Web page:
Miss Ellen Lynch was a prim, slender woman of 37 in 1907 when she became mathematics teacher at San Francisco's Laguna Honda Grammar School. Miss Ellen soon turned to coaching to occupy some of her spare time. Today at 84 (left), she can't remember how many championship teams she produced, but records show there were at least 25. Her track teams (below, Miss Ellen and her 1916 squad) were her big winners, but she was proudest of her baseball players, three of whom went to the big leagues. One was a skinny, 90-pound city hop-step-and-jump champion—Mark Anthony Koenig—who played shortstop with the 1927 World Champion Yankees. Others were famed pitchers Dutch Reuther of Cincinnati and Bert Cole of Detroit. Miss Ellen retired into obscurity in 1935, was rediscovered this fall by one of her pupils. Last month, her old students (including Koenig) had a party, gave Miss Ellen a trophy and television set to show they hadn't forgotten her.
Rocky Marciano currently is better known for battering opponents in the prize ring than for walloping a golf ball, but Jack Berweiler (right), golf professional at the Arrowhead Country Club in San Bernardino, Calif., says the world's heavyweight champion may be a scratch golfer in two or three years. Berweiler is giving The Rock lessons, admits the champ is still pretty erratic with a golf club, but claims that Marciano's power and superior coordination make him a top prospect. Rocky has promised to keep at his lessons, loves to play, is convinced he can master the game, but admits there's a lot of hard work ahead. He is already down to about 110 for 18 holes.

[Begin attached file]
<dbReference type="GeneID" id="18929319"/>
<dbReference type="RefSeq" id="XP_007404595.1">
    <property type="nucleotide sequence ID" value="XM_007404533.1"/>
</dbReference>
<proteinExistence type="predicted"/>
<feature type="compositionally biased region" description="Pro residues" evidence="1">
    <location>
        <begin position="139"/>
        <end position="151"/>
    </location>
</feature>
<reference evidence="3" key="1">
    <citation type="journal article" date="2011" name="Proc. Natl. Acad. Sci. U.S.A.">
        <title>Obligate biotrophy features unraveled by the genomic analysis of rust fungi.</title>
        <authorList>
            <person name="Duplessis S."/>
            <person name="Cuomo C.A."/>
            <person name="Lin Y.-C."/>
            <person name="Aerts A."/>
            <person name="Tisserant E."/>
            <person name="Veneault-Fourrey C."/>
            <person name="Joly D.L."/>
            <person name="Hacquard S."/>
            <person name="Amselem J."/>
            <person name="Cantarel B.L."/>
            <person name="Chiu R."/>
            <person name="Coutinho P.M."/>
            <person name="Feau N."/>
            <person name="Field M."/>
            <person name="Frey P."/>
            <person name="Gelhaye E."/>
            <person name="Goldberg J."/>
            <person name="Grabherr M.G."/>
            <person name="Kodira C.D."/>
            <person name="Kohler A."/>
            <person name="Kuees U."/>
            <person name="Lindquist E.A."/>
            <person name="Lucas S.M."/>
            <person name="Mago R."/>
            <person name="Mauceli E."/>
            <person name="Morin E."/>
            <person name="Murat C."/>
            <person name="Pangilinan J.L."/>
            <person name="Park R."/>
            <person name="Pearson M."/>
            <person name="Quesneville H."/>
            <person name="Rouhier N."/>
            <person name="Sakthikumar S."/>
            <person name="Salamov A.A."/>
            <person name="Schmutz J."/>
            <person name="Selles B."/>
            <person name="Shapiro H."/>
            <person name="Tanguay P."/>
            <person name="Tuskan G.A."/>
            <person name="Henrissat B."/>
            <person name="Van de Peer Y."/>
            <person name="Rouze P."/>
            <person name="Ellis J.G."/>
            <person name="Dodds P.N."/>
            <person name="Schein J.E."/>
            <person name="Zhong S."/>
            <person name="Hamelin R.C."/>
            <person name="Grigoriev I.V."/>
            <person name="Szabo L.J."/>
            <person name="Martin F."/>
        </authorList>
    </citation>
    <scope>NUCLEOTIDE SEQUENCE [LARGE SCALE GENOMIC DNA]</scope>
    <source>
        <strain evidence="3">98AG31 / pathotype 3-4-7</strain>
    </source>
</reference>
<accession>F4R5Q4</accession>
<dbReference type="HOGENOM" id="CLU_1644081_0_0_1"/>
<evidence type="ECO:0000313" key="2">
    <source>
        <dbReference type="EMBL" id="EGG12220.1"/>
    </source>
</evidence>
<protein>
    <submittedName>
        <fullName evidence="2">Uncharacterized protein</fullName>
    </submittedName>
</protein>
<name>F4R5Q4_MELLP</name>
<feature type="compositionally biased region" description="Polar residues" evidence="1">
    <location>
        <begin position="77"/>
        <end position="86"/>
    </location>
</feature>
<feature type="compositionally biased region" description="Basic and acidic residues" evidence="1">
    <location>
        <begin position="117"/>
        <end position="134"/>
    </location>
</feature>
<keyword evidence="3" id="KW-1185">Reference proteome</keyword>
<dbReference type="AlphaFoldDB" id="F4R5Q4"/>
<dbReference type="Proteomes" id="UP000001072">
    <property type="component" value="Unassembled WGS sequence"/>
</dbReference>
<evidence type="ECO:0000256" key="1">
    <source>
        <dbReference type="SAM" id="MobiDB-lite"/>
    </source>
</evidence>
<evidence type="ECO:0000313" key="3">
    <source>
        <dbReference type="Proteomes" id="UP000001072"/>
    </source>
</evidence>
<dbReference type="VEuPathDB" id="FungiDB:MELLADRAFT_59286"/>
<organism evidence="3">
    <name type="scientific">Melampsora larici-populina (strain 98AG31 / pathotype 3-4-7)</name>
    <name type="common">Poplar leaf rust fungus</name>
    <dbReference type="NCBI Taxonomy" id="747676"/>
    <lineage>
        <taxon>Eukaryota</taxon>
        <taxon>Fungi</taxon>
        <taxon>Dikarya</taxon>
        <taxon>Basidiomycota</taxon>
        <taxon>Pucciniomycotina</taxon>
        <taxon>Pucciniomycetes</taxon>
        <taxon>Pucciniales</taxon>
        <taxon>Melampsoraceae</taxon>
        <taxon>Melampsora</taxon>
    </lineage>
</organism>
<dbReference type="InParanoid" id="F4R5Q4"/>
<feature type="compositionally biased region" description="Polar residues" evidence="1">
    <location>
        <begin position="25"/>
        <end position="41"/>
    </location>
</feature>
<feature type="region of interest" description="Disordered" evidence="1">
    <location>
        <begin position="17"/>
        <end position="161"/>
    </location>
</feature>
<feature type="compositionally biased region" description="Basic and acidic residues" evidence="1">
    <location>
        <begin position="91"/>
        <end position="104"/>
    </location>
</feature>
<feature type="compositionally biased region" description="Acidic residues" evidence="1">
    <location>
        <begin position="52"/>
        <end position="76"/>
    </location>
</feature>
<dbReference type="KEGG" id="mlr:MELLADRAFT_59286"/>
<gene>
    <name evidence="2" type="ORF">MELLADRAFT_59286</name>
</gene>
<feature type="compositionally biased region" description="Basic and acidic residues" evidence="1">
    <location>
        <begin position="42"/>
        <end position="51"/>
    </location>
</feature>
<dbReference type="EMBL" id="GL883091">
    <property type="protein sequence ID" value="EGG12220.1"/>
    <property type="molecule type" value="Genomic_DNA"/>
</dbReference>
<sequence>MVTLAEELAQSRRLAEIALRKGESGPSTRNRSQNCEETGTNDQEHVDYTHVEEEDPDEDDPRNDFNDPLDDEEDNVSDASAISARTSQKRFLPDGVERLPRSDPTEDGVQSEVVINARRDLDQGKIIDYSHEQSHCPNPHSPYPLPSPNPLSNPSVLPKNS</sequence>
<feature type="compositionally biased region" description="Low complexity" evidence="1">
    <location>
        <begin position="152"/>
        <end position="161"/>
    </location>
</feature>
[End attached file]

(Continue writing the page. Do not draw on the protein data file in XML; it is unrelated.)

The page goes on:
George (Specs) Toporcer became blind in 1951 after a long baseball career as big league player (St. Louis Cardinals), minor league manager (Albany, Rochester, Buffalo) and farm director (Boston Red Sox). But baseball is still his work. Specs now lectures on it in schools, has written an instructive book for kids and coaches, Baseball from Backyards to Big Leagues.
Theodore Mc Keldin, Maryland's governor, has never hunted much, but decided two weeks ago to tackle deer hunting for the first time near Hancock, Md. Stationed back of a blind with a 30-30, he dropped an eight-point, 160-pound buck, plans to have the head mounted in the executive mansion at Annapolis.
Nancy Reid of Providence, R.I., is a most versatile athlete at 19. A freshman at the University of Bridgeport, she stars in basketball, field hockey, bowling and golf, plays tennis well. But track is her first love. Nancy excels in hurdles, dashes, all field events, hopes to make the 1955 Pan American Games and 1956 Olympics in the discus.